Directed by Julia Loktev (2006)
Created during some of the most hothouse days of post-9/11 terrorism and panic, Julia Loktev's riveting thriller of a would-be female suicide bomber is an excellent study of terror and naivete. This one had been on my "list" for some time, and I loved that it feels as if it could have been made just as easily in 1975 or 2016. It has a gritty 70s feel, full of amorality and of youth gone adrift - to say the least. There's even a (somewhat) filthy and alienating New York City as a backdrop. To do an IMDB search and find that Loktev has only been able to make one film since, well, that just ain't right.
Much is left out of the back story of our bomber (played by Luisa Williams); we don't know her name, nor why this caucasian 19-year-old has volunteered to blow herself up in the middle of Times Square. We know she's come from across the country, and that she needs to carefully repeat mantras to herself ("Everybody dies eventually") to keep her head in this game. She's aligned with an underground organization - possibly a left-wing terror group, though there are faint hints that they're appropriating some of the imagery of Islamic terror - and while it's clear she's committed to carrying this out, Loktev allows for some cracks in her facade. For instance, her nervous fumbling with chopsticks, or her questioning of her handlers on why she'd still have to blow herself up in the event she was caught - or the great lengths she goes to in her temporary motel room to clean, scrub and exfoliate herself, one day before she's due to die, as if to figuratively atone for what she's about to do.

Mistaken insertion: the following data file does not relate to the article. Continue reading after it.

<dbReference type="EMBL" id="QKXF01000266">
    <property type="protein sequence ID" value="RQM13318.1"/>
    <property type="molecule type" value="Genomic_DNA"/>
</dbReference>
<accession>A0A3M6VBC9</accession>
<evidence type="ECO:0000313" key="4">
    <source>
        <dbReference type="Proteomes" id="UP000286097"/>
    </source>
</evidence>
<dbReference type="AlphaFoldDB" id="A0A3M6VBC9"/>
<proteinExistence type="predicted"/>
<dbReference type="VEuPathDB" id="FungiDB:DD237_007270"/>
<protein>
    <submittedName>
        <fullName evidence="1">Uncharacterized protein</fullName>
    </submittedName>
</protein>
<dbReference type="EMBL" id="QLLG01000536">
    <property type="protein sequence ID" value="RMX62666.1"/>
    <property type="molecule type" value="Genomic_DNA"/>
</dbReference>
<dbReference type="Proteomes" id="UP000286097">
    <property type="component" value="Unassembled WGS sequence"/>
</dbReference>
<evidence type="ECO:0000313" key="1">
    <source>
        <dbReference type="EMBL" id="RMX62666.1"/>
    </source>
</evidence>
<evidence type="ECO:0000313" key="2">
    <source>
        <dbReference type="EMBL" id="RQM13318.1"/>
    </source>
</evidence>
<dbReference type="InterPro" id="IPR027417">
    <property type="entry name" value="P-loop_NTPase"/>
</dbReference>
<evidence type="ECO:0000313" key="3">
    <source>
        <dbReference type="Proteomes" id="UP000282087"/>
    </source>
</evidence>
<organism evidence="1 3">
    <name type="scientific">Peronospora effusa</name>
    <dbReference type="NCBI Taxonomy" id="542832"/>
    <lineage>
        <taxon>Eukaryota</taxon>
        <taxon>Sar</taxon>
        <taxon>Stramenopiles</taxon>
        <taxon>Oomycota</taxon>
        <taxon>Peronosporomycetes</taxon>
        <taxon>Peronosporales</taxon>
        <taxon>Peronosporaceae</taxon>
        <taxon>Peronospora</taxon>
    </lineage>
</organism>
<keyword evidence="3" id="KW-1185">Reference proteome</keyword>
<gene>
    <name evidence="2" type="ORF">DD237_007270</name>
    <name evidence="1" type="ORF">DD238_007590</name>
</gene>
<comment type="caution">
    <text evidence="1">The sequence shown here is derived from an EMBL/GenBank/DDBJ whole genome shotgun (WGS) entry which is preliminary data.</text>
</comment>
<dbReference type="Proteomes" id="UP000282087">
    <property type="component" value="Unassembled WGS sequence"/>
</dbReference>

I loved that none of this was overplayed in the least, nor how, when she's asked to make the de rigeur why-I-did-it video to be shown after her death, we don't actually get to watch the video nor the making of it - only the set-up of her in front of the camera. Her handlers know exactly what they want, and she, this ingenue, is merely the cannon fodder for a very horrific terrorist attack. Dialogue is sparse and infrequent. Most is left to our star's face, posture and actions as she is maneuvered into place to carry this out.
To say more would be unfair to those who want to see where this nearly unbearable tension takes them. I found "DAY NIGHT DAY NIGHT" to be a superbly disturbing way to spend 90 minutes, and recommend it without reservation to those looking for an intense dramatization of what a final 36 hours of life might be like for some of world's most radicalized youth.